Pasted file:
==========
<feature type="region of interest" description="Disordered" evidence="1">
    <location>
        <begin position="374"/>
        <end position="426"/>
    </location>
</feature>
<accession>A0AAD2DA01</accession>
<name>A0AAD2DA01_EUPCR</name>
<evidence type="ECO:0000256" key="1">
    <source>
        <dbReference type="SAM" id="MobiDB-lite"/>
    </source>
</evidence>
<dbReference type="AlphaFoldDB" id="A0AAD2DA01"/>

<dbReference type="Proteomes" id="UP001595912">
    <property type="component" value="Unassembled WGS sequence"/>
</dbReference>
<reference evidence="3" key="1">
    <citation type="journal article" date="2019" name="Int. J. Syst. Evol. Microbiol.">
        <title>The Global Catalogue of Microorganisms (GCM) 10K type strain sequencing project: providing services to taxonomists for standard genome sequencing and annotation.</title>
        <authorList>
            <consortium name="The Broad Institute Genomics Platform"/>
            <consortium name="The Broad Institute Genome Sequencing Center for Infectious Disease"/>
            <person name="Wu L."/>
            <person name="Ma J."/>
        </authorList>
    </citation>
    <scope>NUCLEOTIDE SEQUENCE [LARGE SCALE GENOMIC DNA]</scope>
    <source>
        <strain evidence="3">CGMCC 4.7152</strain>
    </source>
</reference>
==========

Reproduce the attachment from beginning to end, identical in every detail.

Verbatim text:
<feature type="region of interest" description="Disordered" evidence="1">
    <location>
        <begin position="374"/>
        <end position="426"/>
    </location>
</feature>
<accession>A0AAD2DA01</accession>
<name>A0AAD2DA01_EUPCR</name>
<evidence type="ECO:0000256" key="1">
    <source>
        <dbReference type="SAM" id="MobiDB-lite"/>
    </source>
</evidence>
<dbReference type="AlphaFoldDB" id="A0AAD2DA01"/>

<dbReference type="Proteomes" id="UP001595912">
    <property type="component" value="Unassembled WGS sequence"/>
</dbReference>
<reference evidence="3" key="1">
    <citation type="journal article" date="2019" name="Int. J. Syst. Evol. Microbiol.">
        <title>The Global Catalogue of Microorganisms (GCM) 10K type strain sequencing project: providing services to taxonomists for standard genome sequencing and annotation.</title>
        <authorList>
            <consortium name="The Broad Institute Genomics Platform"/>
            <consortium name="The Broad Institute Genome Sequencing Center for Infectious Disease"/>
            <person name="Wu L."/>
            <person name="Ma J."/>
        </authorList>
    </citation>
    <scope>NUCLEOTIDE SEQUENCE [LARGE SCALE GENOMIC DNA]</scope>
    <source>
        <strain evidence="3">CGMCC 4.7152</strain>
    </source>
</reference>